Stettler Hospital to host a pregnancy nutrition class later this month

Registered Dieticians will discuss strategies and tips for new and expecting mothers

Stettler Town Council lays out 2018 Strategic Plan

Five priorities identified for the Town to tackle this year

A Look Back – Stettler Independent Archive Files

Originally Submitted By: Margaret Connon and Mary-Jane Jackson Updated By: Landin Chambers

Town of Stettler joins AUMA’s call for more equitable police funding

Letter will be written to local MLA supporting a new police funding model

WATCH: Red Deer celebrates one year out from 2019 Canada Games

Community gathers at Great Chief Park to commemorate Games milestone

How to keep local news visible in your Facebook feed

Facebook has changed the news feed to emphasize personal connections. You might see less news.

VIDEO: B.C. deer caught obeying traffic signs

A herd of deer in Fernie, B.C. is getting attention online after stopping for a stop sign

Petition wants fundraiser dropped for family of man cleared in Boushie’s death

Group says GoFundMe is profiting from the young Indigenous man’s death

Porch lights turn on for Canadian teen behind #BeccaToldMeTo movement

New Brunswick’s Rebecca Schofield had asked her Facebook followers to perform random acts of kindness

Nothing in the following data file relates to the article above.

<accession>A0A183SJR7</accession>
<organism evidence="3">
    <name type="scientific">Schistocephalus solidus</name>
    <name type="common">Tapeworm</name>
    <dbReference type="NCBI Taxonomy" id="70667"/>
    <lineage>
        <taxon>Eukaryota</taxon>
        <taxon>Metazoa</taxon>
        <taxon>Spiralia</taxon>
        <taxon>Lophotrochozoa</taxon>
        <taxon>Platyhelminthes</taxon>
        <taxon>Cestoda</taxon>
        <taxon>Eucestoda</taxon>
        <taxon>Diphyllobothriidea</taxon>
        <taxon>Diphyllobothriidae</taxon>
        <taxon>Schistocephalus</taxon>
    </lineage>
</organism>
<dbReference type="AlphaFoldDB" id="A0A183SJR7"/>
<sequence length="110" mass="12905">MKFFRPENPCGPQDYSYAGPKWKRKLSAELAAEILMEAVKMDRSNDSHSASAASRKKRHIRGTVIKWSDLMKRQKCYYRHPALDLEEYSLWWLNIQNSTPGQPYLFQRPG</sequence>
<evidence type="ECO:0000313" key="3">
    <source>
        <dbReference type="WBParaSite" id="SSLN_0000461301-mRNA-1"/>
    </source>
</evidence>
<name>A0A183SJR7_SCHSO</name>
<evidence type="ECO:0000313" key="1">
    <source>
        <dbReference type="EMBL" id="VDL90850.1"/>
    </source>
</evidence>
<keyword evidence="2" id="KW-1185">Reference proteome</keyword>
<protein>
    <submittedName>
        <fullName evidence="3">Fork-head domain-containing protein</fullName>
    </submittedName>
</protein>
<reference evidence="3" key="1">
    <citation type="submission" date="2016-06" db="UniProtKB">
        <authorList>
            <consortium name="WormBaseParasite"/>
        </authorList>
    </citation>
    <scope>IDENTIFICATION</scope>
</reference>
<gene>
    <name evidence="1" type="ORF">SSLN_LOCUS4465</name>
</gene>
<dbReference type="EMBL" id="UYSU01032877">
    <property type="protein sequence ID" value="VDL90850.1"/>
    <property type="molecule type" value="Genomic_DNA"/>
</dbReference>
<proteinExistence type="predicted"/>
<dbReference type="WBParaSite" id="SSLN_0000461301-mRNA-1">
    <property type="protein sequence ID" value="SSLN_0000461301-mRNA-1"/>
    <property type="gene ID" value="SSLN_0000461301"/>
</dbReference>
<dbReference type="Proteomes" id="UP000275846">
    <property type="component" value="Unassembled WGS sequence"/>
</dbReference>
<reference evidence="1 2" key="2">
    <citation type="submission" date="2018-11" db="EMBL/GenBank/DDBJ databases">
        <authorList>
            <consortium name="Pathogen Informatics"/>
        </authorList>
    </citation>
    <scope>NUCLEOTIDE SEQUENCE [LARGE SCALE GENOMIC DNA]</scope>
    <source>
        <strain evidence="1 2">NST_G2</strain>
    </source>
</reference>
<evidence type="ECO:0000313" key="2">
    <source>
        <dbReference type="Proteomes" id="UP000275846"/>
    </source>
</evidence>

Calgary man dies in Mexico following sudden illness

Troy Black was with his wife, Lindsay, in Puerto Vallarta when he began vomiting blood on Thursday

Virtue and Moir break their own world record

Virtue and Moir break short dance record to sit first in ice dance at Olympics

New doping charge could hurt Russia’s chance at reinstatement

Russia could lose its chance to be reinstated before the end of the Winter Olympics because of a doping charge against curling bronze medallist Alexander Krushelnitsky.

‘Black Panther’ blows away box office with $192M weekend

In estimates Sunday, Disney predicted a four-day holiday weekend of $218 million domestically and a global debut of $361 million.

Most Read


Weekly delivery plus unlimited digital access for $50.40 for 52 issues (must live within 95 kilometers of Stettler) Unlimited Digital Access for one year for $50.40 Prefer to have us call you? Click here and we’ll get back to you within one business day.